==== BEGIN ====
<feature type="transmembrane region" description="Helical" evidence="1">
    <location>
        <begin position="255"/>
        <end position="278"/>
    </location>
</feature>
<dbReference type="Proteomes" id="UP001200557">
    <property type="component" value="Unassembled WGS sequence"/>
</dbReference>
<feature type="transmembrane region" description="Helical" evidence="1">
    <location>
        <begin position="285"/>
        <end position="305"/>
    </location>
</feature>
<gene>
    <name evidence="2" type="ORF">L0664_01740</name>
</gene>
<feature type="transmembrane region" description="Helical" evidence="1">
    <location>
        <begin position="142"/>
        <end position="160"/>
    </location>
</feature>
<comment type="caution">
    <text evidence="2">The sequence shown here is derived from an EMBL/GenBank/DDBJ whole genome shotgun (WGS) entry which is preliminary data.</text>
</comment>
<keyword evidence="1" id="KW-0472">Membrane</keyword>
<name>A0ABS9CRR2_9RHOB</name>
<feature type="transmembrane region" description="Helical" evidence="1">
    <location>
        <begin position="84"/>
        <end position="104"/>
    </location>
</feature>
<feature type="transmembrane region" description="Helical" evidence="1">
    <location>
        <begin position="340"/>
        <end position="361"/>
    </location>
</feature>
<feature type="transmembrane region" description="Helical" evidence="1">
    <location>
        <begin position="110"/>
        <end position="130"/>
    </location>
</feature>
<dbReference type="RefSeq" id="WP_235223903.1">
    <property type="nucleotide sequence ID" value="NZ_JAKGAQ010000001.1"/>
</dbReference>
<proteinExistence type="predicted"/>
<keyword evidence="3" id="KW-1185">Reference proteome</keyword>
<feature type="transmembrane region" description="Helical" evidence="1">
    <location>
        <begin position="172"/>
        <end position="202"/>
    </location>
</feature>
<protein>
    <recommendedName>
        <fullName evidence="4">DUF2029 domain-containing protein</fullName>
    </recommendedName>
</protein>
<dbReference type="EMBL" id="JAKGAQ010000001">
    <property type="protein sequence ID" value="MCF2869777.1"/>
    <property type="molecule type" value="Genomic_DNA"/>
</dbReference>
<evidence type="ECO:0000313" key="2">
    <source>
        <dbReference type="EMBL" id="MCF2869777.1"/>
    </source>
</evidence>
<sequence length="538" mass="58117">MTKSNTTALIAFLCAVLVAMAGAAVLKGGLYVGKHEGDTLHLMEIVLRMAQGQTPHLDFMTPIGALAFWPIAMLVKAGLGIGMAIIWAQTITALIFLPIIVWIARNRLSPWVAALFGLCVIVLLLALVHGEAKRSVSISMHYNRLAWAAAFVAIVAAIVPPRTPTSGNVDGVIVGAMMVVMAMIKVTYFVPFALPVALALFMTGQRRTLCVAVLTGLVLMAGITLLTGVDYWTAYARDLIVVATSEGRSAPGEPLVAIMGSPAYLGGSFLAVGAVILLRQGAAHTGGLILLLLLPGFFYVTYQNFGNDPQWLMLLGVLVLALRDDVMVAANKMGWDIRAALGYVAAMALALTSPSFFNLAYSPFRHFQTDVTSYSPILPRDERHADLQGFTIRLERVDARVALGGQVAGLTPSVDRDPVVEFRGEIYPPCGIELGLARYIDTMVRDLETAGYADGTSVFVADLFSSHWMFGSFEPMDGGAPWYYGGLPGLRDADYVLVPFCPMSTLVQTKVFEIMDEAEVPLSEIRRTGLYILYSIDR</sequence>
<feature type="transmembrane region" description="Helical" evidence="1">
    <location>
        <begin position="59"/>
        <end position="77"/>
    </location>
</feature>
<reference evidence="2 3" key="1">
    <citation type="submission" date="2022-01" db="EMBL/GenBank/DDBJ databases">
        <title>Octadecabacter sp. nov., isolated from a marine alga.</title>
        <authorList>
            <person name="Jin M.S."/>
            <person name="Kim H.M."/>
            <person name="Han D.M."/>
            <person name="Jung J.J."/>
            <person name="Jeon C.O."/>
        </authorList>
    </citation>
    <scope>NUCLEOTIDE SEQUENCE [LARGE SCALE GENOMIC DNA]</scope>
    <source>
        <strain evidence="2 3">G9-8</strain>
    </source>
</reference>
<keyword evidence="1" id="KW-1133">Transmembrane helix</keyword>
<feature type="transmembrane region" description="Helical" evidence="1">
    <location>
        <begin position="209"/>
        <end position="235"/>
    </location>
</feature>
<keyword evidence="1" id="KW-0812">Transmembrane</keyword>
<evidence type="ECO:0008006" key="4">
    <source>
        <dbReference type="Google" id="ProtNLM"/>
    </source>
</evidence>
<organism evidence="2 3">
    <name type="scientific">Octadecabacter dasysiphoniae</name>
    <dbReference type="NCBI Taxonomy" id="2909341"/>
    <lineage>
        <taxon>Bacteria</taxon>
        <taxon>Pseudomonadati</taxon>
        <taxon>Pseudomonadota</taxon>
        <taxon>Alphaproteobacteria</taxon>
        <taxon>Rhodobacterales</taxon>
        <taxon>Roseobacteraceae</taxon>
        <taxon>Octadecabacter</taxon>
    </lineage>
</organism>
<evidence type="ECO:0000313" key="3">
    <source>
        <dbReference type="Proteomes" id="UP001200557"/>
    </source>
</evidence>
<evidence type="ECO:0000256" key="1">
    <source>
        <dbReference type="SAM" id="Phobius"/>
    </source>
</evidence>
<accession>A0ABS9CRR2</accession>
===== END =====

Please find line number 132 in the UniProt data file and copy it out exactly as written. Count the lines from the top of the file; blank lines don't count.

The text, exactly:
<accession>A0ABS9CRR2</accession>